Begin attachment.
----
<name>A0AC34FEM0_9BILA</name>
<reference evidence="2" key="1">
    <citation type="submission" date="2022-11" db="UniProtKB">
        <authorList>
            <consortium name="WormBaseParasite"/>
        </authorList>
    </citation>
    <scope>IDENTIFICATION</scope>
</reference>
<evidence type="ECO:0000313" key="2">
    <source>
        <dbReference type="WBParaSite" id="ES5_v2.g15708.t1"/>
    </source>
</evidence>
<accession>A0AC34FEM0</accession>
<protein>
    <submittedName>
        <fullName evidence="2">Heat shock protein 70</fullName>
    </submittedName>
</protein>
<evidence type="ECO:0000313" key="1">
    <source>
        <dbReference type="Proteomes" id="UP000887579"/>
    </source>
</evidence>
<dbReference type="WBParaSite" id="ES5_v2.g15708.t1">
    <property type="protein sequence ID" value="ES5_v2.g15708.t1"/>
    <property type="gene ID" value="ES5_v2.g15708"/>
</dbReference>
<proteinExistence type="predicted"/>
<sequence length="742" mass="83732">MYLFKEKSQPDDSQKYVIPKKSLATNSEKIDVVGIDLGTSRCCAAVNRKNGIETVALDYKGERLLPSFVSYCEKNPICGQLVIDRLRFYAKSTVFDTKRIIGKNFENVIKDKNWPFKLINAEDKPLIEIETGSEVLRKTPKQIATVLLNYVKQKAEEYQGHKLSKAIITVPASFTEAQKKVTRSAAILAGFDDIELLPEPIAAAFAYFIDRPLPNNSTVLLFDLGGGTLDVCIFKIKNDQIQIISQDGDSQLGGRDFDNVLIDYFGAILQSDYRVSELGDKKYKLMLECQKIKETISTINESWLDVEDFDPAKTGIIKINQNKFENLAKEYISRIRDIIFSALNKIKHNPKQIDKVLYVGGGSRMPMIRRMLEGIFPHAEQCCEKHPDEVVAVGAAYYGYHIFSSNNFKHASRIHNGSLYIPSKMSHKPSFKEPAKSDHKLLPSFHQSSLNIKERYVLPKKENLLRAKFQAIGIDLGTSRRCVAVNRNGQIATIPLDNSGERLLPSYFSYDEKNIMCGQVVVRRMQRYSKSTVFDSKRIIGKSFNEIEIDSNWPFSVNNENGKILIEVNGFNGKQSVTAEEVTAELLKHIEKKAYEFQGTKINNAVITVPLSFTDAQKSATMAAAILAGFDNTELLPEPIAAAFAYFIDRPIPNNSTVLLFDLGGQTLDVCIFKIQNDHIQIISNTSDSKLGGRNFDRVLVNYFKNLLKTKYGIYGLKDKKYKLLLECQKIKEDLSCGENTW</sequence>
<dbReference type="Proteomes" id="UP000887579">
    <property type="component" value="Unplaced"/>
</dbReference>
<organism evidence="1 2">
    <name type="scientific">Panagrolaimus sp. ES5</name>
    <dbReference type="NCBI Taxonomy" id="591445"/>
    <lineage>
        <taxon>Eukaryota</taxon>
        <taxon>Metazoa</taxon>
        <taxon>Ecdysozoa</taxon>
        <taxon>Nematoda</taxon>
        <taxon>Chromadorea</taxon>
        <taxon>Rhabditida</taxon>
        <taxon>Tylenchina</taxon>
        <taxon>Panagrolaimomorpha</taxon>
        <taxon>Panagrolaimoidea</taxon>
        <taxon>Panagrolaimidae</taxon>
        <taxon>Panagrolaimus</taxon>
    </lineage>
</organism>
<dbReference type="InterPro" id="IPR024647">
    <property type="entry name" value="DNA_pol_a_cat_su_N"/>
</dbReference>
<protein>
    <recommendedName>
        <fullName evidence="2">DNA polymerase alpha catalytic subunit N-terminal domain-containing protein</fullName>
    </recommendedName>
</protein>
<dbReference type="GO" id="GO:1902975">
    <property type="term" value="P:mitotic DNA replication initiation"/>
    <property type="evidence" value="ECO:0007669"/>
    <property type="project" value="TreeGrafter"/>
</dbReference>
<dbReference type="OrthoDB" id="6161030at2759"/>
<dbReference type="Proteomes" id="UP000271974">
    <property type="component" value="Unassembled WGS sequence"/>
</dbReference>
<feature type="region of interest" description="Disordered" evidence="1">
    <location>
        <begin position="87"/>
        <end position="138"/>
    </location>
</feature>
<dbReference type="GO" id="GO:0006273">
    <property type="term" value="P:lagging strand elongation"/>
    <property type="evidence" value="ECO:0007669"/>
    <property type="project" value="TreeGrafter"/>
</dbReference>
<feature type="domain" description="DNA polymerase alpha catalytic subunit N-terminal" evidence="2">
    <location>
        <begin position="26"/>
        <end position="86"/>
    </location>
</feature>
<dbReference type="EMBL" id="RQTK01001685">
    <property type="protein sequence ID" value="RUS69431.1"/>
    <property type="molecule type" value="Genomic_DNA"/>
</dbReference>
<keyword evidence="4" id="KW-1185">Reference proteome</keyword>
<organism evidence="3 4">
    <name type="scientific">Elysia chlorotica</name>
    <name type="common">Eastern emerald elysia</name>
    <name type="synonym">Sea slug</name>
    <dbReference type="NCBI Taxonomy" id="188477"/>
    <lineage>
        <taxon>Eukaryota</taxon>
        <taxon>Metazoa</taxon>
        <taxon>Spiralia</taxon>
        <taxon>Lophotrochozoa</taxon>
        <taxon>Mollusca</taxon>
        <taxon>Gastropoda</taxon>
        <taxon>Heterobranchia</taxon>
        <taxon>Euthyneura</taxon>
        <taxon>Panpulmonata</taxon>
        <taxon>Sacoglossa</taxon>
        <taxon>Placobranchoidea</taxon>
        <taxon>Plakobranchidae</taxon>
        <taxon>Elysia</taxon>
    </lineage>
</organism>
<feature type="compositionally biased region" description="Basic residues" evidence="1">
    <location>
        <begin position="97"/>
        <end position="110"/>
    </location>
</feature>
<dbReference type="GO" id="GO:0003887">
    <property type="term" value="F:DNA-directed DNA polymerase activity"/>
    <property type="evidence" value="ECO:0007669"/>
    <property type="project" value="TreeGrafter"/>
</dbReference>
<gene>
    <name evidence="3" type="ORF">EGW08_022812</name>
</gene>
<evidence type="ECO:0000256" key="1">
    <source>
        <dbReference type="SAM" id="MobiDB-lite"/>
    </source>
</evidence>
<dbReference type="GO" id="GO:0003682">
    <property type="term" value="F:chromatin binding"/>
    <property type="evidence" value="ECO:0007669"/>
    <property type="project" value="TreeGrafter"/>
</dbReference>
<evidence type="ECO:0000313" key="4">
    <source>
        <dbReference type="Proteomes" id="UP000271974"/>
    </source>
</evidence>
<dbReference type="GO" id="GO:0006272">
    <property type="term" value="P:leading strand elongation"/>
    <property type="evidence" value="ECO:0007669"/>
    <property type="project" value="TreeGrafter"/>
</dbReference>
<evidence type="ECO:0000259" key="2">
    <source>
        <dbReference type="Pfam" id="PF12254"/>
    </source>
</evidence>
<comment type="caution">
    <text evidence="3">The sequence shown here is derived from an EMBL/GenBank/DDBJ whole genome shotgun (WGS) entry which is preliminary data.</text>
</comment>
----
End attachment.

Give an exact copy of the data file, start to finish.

<name>A0AC34FEM0_9BILA</name>
<reference evidence="2" key="1">
    <citation type="submission" date="2022-11" db="UniProtKB">
        <authorList>
            <consortium name="WormBaseParasite"/>
        </authorList>
    </citation>
    <scope>IDENTIFICATION</scope>
</reference>
<evidence type="ECO:0000313" key="2">
    <source>
        <dbReference type="WBParaSite" id="ES5_v2.g15708.t1"/>
    </source>
</evidence>
<accession>A0AC34FEM0</accession>
<protein>
    <submittedName>
        <fullName evidence="2">Heat shock protein 70</fullName>
    </submittedName>
</protein>
<evidence type="ECO:0000313" key="1">
    <source>
        <dbReference type="Proteomes" id="UP000887579"/>
    </source>
</evidence>
<dbReference type="WBParaSite" id="ES5_v2.g15708.t1">
    <property type="protein sequence ID" value="ES5_v2.g15708.t1"/>
    <property type="gene ID" value="ES5_v2.g15708"/>
</dbReference>
<proteinExistence type="predicted"/>
<sequence length="742" mass="83732">MYLFKEKSQPDDSQKYVIPKKSLATNSEKIDVVGIDLGTSRCCAAVNRKNGIETVALDYKGERLLPSFVSYCEKNPICGQLVIDRLRFYAKSTVFDTKRIIGKNFENVIKDKNWPFKLINAEDKPLIEIETGSEVLRKTPKQIATVLLNYVKQKAEEYQGHKLSKAIITVPASFTEAQKKVTRSAAILAGFDDIELLPEPIAAAFAYFIDRPLPNNSTVLLFDLGGGTLDVCIFKIKNDQIQIISQDGDSQLGGRDFDNVLIDYFGAILQSDYRVSELGDKKYKLMLECQKIKETISTINESWLDVEDFDPAKTGIIKINQNKFENLAKEYISRIRDIIFSALNKIKHNPKQIDKVLYVGGGSRMPMIRRMLEGIFPHAEQCCEKHPDEVVAVGAAYYGYHIFSSNNFKHASRIHNGSLYIPSKMSHKPSFKEPAKSDHKLLPSFHQSSLNIKERYVLPKKENLLRAKFQAIGIDLGTSRRCVAVNRNGQIATIPLDNSGERLLPSYFSYDEKNIMCGQVVVRRMQRYSKSTVFDSKRIIGKSFNEIEIDSNWPFSVNNENGKILIEVNGFNGKQSVTAEEVTAELLKHIEKKAYEFQGTKINNAVITVPLSFTDAQKSATMAAAILAGFDNTELLPEPIAAAFAYFIDRPIPNNSTVLLFDLGGQTLDVCIFKIQNDHIQIISNTSDSKLGGRNFDRVLVNYFKNLLKTKYGIYGLKDKKYKLLLECQKIKEDLSCGENTW</sequence>
<dbReference type="Proteomes" id="UP000887579">
    <property type="component" value="Unplaced"/>
</dbReference>
<organism evidence="1 2">
    <name type="scientific">Panagrolaimus sp. ES5</name>
    <dbReference type="NCBI Taxonomy" id="591445"/>
    <lineage>
        <taxon>Eukaryota</taxon>
        <taxon>Metazoa</taxon>
        <taxon>Ecdysozoa</taxon>
        <taxon>Nematoda</taxon>
        <taxon>Chromadorea</taxon>
        <taxon>Rhabditida</taxon>
        <taxon>Tylenchina</taxon>
        <taxon>Panagrolaimomorpha</taxon>
        <taxon>Panagrolaimoidea</taxon>
        <taxon>Panagrolaimidae</taxon>
        <taxon>Panagrolaimus</taxon>
    </lineage>
</organism>
<dbReference type="InterPro" id="IPR024647">
    <property type="entry name" value="DNA_pol_a_cat_su_N"/>
</dbReference>
<protein>
    <recommendedName>
        <fullName evidence="2">DNA polymerase alpha catalytic subunit N-terminal domain-containing protein</fullName>
    </recommendedName>
</protein>
<dbReference type="GO" id="GO:1902975">
    <property type="term" value="P:mitotic DNA replication initiation"/>
    <property type="evidence" value="ECO:0007669"/>
    <property type="project" value="TreeGrafter"/>
</dbReference>
<dbReference type="OrthoDB" id="6161030at2759"/>
<dbReference type="Proteomes" id="UP000271974">
    <property type="component" value="Unassembled WGS sequence"/>
</dbReference>
<feature type="region of interest" description="Disordered" evidence="1">
    <location>
        <begin position="87"/>
        <end position="138"/>
    </location>
</feature>
<dbReference type="GO" id="GO:0006273">
    <property type="term" value="P:lagging strand elongation"/>
    <property type="evidence" value="ECO:0007669"/>
    <property type="project" value="TreeGrafter"/>
</dbReference>
<feature type="domain" description="DNA polymerase alpha catalytic subunit N-terminal" evidence="2">
    <location>
        <begin position="26"/>
        <end position="86"/>
    </location>
</feature>
<dbReference type="EMBL" id="RQTK01001685">
    <property type="protein sequence ID" value="RUS69431.1"/>
    <property type="molecule type" value="Genomic_DNA"/>
</dbReference>
<keyword evidence="4" id="KW-1185">Reference proteome</keyword>
<organism evidence="3 4">
    <name type="scientific">Elysia chlorotica</name>
    <name type="common">Eastern emerald elysia</name>
    <name type="synonym">Sea slug</name>
    <dbReference type="NCBI Taxonomy" id="188477"/>
    <lineage>
        <taxon>Eukaryota</taxon>
        <taxon>Metazoa</taxon>
        <taxon>Spiralia</taxon>
        <taxon>Lophotrochozoa</taxon>
        <taxon>Mollusca</taxon>
        <taxon>Gastropoda</taxon>
        <taxon>Heterobranchia</taxon>
        <taxon>Euthyneura</taxon>
        <taxon>Panpulmonata</taxon>
        <taxon>Sacoglossa</taxon>
        <taxon>Placobranchoidea</taxon>
        <taxon>Plakobranchidae</taxon>
        <taxon>Elysia</taxon>
    </lineage>
</organism>
<feature type="compositionally biased region" description="Basic residues" evidence="1">
    <location>
        <begin position="97"/>
        <end position="110"/>
    </location>
</feature>
<dbReference type="GO" id="GO:0003887">
    <property type="term" value="F:DNA-directed DNA polymerase activity"/>
    <property type="evidence" value="ECO:0007669"/>
    <property type="project" value="TreeGrafter"/>
</dbReference>
<gene>
    <name evidence="3" type="ORF">EGW08_022812</name>
</gene>
<evidence type="ECO:0000256" key="1">
    <source>
        <dbReference type="SAM" id="MobiDB-lite"/>
    </source>
</evidence>
<dbReference type="GO" id="GO:0003682">
    <property type="term" value="F:chromatin binding"/>
    <property type="evidence" value="ECO:0007669"/>
    <property type="project" value="TreeGrafter"/>
</dbReference>
<evidence type="ECO:0000313" key="4">
    <source>
        <dbReference type="Proteomes" id="UP000271974"/>
    </source>
</evidence>
<dbReference type="GO" id="GO:0006272">
    <property type="term" value="P:leading strand elongation"/>
    <property type="evidence" value="ECO:0007669"/>
    <property type="project" value="TreeGrafter"/>
</dbReference>
<evidence type="ECO:0000259" key="2">
    <source>
        <dbReference type="Pfam" id="PF12254"/>
    </source>
</evidence>
<comment type="caution">
    <text evidence="3">The sequence shown here is derived from an EMBL/GenBank/DDBJ whole genome shotgun (WGS) entry which is preliminary data.</text>
</comment>